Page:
Via Library Crunch:
Since launching Learning 2.0, I’ve been contacted by at least 2 dozen other libraries that wanted advice on how to develop programs of their own. The great thing about Learning 2.0 is that I created it with the same free Web 2.0 tools that it introduces to staff. I used Blogger.com to publish all the exercises, Bloglines for tracking all staff members’ blogs via RSS, Odeo to host the podcasts, Flickr for photos, and YouTube for videos. Because these tools are free and open, you don’t need your own Web server or domain to create an online program. You really just need ideas and effort. (A good memory for multiple login accounts helps too.) But even with all of these tools, you really don’t have to re-create this stuff from scratch (unless of course you want to).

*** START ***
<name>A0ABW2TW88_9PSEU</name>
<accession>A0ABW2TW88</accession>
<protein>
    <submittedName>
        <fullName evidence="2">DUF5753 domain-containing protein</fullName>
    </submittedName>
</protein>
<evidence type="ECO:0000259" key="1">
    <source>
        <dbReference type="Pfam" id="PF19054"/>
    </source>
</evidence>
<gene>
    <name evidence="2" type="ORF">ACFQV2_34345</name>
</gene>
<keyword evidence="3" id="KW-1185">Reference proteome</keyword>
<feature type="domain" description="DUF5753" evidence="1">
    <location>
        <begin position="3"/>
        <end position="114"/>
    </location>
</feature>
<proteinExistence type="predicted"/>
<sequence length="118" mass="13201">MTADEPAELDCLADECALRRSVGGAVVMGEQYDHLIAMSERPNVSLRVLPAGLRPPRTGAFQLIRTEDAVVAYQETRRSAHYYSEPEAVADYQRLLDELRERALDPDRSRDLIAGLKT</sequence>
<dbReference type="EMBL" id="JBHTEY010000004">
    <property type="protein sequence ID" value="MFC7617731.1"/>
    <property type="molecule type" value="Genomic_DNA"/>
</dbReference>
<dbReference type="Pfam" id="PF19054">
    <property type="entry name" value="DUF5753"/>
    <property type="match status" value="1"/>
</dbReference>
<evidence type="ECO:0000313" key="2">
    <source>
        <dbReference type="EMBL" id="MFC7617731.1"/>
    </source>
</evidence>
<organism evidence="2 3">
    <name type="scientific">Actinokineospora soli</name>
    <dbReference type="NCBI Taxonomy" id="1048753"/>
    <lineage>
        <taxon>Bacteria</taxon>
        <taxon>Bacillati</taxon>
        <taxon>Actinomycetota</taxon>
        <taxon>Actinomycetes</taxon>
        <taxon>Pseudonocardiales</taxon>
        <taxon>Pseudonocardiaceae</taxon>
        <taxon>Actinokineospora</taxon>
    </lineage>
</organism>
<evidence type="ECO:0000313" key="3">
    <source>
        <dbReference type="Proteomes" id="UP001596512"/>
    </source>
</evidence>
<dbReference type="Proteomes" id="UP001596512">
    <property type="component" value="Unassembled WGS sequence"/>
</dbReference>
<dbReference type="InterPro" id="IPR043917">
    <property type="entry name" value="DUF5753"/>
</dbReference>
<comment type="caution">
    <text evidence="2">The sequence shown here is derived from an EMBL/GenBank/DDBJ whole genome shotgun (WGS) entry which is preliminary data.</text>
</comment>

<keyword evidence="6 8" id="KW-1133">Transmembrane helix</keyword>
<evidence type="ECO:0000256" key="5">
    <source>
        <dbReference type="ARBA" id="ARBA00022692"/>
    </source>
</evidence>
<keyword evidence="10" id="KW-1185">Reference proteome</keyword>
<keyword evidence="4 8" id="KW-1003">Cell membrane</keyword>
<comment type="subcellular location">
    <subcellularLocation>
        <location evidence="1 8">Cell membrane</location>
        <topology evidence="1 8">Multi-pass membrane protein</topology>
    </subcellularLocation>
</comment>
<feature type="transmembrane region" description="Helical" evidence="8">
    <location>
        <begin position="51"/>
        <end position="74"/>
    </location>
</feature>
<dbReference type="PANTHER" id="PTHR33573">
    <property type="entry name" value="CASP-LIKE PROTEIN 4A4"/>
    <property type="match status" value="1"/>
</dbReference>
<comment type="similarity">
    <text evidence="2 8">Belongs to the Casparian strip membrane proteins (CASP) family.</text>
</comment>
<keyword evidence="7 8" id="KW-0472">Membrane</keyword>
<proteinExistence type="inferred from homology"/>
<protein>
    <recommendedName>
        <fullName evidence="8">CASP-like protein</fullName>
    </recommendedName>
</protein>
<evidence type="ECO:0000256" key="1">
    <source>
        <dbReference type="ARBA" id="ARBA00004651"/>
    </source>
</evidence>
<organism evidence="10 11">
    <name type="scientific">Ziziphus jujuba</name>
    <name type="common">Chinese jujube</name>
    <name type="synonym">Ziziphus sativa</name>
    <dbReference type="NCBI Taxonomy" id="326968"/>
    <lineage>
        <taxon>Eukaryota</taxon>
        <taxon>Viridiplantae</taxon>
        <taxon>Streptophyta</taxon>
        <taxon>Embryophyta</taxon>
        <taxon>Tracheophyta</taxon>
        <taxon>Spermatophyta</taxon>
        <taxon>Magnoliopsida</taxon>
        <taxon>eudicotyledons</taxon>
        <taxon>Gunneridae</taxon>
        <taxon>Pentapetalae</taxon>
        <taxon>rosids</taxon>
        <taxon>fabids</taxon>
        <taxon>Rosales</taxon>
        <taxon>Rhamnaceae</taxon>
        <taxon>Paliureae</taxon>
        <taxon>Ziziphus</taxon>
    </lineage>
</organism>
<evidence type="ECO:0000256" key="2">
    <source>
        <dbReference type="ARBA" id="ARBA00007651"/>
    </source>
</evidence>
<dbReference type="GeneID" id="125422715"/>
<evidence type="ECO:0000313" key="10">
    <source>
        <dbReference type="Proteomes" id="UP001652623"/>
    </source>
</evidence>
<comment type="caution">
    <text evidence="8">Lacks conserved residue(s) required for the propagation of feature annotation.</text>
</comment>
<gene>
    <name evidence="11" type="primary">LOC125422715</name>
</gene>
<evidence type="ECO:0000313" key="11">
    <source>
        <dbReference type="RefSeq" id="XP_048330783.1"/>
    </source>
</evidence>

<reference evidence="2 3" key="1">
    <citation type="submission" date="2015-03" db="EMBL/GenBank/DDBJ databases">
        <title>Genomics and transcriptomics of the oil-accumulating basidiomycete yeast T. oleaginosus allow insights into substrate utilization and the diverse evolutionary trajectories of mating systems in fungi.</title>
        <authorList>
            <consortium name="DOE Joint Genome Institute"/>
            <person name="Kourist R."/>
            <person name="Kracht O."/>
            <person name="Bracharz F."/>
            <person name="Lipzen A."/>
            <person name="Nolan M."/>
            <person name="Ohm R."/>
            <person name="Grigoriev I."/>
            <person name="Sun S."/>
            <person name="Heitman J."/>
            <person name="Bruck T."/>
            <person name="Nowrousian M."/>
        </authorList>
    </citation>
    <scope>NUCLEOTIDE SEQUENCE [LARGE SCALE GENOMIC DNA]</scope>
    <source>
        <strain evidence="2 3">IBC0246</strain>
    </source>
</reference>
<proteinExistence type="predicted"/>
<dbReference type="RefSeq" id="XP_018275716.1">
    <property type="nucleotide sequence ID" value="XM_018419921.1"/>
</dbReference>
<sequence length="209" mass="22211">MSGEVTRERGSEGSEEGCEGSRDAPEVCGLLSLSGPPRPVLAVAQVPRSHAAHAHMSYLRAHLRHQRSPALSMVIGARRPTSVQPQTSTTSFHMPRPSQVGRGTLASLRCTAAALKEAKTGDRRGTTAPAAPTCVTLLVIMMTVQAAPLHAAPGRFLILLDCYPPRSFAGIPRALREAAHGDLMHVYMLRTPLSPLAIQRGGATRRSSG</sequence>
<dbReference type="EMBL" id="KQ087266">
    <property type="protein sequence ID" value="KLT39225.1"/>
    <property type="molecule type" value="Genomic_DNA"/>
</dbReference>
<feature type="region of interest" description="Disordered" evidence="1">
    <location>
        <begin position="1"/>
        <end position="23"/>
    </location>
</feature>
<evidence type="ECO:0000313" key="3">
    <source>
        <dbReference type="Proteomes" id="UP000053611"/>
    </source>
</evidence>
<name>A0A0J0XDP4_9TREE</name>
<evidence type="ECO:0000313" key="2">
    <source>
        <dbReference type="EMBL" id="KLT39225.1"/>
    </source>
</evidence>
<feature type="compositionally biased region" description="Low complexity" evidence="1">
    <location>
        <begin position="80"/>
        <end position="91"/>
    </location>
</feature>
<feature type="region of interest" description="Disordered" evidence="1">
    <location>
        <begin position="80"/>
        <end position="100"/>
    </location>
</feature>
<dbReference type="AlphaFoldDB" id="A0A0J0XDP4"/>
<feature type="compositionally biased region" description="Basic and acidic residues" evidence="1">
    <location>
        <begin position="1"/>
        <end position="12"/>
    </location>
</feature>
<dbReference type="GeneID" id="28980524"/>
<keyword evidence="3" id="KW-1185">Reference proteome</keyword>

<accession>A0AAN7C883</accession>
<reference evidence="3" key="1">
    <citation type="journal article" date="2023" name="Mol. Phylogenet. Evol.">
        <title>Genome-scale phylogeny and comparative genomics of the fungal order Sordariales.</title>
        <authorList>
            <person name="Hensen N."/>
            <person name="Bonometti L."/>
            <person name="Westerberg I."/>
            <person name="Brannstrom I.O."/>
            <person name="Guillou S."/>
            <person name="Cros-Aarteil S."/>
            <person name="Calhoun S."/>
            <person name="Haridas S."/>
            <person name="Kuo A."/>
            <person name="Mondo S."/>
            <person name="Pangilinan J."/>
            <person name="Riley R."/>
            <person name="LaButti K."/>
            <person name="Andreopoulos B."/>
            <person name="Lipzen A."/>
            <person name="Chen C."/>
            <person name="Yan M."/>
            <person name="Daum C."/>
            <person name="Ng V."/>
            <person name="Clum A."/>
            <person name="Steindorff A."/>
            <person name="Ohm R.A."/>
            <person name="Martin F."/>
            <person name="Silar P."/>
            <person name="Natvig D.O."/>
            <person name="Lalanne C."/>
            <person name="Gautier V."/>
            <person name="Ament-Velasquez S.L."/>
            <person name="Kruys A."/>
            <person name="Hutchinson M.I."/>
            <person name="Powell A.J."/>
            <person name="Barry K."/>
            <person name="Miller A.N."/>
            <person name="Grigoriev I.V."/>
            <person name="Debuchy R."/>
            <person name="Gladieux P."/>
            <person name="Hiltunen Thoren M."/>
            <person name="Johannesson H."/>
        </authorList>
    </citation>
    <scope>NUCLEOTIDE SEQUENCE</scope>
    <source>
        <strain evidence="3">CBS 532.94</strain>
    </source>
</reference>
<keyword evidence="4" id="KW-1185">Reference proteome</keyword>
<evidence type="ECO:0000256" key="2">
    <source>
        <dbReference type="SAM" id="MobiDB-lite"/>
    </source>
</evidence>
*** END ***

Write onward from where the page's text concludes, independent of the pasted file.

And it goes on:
Utilizing a Creative Commons license, I’ve made all of the content on the Web site available for anyone to use, and several libraries already have. In October 2006, the Yarra Plenty Regional Library system in Melbourne, Australia, launched Learning 2.0. And closer to home, the Missouri River Regional Library has expanded the program to 29 Things to include discovery exercises for MySpace, Gmail, and more. With so many new tools and technologies emerging these days, there’s always room to improve the Learning 2.0 concept and to prepare for the next wave of technology.